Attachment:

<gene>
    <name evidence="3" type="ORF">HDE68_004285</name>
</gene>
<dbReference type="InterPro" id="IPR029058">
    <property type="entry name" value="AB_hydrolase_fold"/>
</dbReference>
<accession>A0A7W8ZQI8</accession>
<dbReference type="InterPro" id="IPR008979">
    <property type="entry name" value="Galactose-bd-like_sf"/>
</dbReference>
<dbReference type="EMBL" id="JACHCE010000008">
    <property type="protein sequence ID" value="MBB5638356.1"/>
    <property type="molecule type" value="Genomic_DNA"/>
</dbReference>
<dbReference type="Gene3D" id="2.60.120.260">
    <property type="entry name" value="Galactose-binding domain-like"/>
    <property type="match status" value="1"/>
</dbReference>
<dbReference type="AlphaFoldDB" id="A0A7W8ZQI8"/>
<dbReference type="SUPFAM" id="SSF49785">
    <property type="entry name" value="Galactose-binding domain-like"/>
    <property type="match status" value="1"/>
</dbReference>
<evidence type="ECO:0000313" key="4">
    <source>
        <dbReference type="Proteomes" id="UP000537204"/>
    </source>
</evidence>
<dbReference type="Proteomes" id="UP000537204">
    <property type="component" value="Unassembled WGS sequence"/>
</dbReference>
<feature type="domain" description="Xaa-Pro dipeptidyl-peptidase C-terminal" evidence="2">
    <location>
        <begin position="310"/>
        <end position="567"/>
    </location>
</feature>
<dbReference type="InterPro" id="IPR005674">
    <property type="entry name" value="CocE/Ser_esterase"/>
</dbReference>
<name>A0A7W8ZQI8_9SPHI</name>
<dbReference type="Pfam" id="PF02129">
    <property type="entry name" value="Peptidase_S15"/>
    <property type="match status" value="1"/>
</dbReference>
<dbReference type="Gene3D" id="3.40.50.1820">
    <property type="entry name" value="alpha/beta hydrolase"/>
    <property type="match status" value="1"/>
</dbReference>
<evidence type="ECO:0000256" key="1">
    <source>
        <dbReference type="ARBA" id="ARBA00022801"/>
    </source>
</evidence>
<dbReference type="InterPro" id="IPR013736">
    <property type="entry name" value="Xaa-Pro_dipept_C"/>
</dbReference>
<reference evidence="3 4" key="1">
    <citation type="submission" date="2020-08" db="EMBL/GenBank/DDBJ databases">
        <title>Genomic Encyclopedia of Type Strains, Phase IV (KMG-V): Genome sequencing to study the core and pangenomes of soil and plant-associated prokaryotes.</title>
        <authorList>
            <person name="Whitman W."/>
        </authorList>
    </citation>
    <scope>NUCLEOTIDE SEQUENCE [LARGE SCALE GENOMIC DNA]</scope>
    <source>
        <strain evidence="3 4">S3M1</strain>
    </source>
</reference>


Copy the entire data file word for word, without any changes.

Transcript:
<gene>
    <name evidence="3" type="ORF">HDE68_004285</name>
</gene>
<dbReference type="InterPro" id="IPR029058">
    <property type="entry name" value="AB_hydrolase_fold"/>
</dbReference>
<accession>A0A7W8ZQI8</accession>
<dbReference type="InterPro" id="IPR008979">
    <property type="entry name" value="Galactose-bd-like_sf"/>
</dbReference>
<dbReference type="EMBL" id="JACHCE010000008">
    <property type="protein sequence ID" value="MBB5638356.1"/>
    <property type="molecule type" value="Genomic_DNA"/>
</dbReference>
<dbReference type="Gene3D" id="2.60.120.260">
    <property type="entry name" value="Galactose-binding domain-like"/>
    <property type="match status" value="1"/>
</dbReference>
<dbReference type="AlphaFoldDB" id="A0A7W8ZQI8"/>
<dbReference type="SUPFAM" id="SSF49785">
    <property type="entry name" value="Galactose-binding domain-like"/>
    <property type="match status" value="1"/>
</dbReference>
<evidence type="ECO:0000313" key="4">
    <source>
        <dbReference type="Proteomes" id="UP000537204"/>
    </source>
</evidence>
<dbReference type="Proteomes" id="UP000537204">
    <property type="component" value="Unassembled WGS sequence"/>
</dbReference>
<feature type="domain" description="Xaa-Pro dipeptidyl-peptidase C-terminal" evidence="2">
    <location>
        <begin position="310"/>
        <end position="567"/>
    </location>
</feature>
<dbReference type="InterPro" id="IPR005674">
    <property type="entry name" value="CocE/Ser_esterase"/>
</dbReference>
<name>A0A7W8ZQI8_9SPHI</name>
<dbReference type="Pfam" id="PF02129">
    <property type="entry name" value="Peptidase_S15"/>
    <property type="match status" value="1"/>
</dbReference>
<dbReference type="Gene3D" id="3.40.50.1820">
    <property type="entry name" value="alpha/beta hydrolase"/>
    <property type="match status" value="1"/>
</dbReference>
<evidence type="ECO:0000256" key="1">
    <source>
        <dbReference type="ARBA" id="ARBA00022801"/>
    </source>
</evidence>
<dbReference type="InterPro" id="IPR013736">
    <property type="entry name" value="Xaa-Pro_dipept_C"/>
</dbReference>
<reference evidence="3 4" key="1">
    <citation type="submission" date="2020-08" db="EMBL/GenBank/DDBJ databases">
        <title>Genomic Encyclopedia of Type Strains, Phase IV (KMG-V): Genome sequencing to study the core and pangenomes of soil and plant-associated prokaryotes.</title>
        <authorList>
            <person name="Whitman W."/>
        </authorList>
    </citation>
    <scope>NUCLEOTIDE SEQUENCE [LARGE SCALE GENOMIC DNA]</scope>
    <source>
        <strain evidence="3 4">S3M1</strain>
    </source>
</reference>